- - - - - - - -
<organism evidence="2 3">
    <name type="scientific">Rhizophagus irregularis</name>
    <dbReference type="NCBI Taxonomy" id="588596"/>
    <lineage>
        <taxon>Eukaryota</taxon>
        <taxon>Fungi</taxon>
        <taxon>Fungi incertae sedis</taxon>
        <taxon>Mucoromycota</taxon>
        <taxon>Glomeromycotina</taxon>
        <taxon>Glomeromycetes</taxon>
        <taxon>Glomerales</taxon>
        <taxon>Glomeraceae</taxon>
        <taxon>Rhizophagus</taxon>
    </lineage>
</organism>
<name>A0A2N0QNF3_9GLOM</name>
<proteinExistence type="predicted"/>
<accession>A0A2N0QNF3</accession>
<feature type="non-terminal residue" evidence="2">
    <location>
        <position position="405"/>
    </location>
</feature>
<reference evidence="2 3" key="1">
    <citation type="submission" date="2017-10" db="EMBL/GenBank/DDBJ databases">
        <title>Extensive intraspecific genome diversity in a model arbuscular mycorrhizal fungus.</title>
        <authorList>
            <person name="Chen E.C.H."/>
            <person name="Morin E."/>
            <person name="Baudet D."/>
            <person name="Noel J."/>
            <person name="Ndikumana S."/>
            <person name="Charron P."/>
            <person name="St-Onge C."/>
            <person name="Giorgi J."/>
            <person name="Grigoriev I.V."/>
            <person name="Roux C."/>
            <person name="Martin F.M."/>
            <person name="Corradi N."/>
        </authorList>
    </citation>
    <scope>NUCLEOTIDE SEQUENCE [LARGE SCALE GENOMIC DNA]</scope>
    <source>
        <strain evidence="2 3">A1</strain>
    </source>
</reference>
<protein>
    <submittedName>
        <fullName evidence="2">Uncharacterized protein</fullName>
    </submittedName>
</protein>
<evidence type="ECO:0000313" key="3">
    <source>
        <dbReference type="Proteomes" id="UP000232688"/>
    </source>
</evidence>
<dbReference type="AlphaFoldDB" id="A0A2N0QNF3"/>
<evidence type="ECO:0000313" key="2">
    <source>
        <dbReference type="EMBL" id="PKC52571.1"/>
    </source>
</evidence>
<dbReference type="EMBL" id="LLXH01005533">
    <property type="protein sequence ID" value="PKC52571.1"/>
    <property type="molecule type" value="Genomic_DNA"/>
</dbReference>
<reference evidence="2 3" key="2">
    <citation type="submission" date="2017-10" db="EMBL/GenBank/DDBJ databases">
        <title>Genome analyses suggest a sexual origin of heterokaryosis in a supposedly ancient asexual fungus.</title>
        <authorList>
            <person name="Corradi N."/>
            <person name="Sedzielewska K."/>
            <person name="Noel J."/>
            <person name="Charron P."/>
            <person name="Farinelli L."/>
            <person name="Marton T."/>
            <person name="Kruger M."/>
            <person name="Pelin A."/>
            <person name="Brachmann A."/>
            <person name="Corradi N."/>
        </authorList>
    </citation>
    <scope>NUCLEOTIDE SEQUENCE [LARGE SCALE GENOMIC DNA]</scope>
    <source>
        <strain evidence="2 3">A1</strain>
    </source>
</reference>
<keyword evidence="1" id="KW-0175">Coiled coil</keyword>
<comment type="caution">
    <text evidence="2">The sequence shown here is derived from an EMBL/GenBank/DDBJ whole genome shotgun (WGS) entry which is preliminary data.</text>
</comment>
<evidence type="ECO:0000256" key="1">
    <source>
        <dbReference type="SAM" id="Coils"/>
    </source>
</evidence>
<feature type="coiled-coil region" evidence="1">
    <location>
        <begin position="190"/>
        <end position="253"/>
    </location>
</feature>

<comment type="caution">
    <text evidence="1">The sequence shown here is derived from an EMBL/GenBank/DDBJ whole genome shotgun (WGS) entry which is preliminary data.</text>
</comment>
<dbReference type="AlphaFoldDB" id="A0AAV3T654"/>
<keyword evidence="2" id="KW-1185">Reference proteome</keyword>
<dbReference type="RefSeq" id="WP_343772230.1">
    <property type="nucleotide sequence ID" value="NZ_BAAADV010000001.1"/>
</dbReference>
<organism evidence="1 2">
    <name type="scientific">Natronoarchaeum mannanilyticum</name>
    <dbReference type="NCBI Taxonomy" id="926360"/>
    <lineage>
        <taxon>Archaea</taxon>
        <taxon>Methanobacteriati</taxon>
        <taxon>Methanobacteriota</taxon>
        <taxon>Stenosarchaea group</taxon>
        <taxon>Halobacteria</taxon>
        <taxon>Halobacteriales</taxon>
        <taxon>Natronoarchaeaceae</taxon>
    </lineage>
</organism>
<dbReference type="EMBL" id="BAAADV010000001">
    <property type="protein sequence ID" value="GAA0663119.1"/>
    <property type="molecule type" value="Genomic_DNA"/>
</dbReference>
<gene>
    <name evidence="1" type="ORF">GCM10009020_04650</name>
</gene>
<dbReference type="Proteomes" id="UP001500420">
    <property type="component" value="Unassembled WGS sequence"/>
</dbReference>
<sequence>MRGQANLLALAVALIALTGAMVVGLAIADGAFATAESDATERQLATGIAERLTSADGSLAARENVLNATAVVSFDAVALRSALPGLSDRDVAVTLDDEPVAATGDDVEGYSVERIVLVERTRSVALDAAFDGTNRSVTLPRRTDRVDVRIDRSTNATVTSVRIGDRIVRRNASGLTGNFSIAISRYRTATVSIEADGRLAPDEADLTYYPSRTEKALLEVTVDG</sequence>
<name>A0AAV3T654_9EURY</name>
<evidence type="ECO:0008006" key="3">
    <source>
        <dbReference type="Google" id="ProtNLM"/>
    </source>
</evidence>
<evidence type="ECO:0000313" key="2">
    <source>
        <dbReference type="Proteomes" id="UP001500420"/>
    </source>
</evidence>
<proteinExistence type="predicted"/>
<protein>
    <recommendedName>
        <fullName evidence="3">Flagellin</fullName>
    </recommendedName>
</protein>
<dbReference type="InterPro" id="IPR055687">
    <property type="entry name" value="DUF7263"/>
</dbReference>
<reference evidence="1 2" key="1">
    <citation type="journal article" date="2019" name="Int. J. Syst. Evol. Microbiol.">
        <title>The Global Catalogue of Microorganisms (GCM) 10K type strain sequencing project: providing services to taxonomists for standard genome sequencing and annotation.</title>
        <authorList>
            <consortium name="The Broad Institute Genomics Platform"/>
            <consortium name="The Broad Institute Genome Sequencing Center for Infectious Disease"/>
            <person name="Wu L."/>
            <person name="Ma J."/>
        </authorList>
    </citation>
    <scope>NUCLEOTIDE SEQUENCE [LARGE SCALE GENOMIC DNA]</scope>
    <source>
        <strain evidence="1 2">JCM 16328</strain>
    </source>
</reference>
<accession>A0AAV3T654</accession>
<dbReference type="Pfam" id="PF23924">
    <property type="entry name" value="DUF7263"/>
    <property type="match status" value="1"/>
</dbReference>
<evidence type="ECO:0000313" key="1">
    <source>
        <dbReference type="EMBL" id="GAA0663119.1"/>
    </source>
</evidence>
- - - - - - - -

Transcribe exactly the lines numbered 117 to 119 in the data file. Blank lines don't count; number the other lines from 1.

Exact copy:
        <taxon>Methanobacteriota</taxon>
        <taxon>Stenosarchaea group</taxon>
        <taxon>Halobacteria</taxon>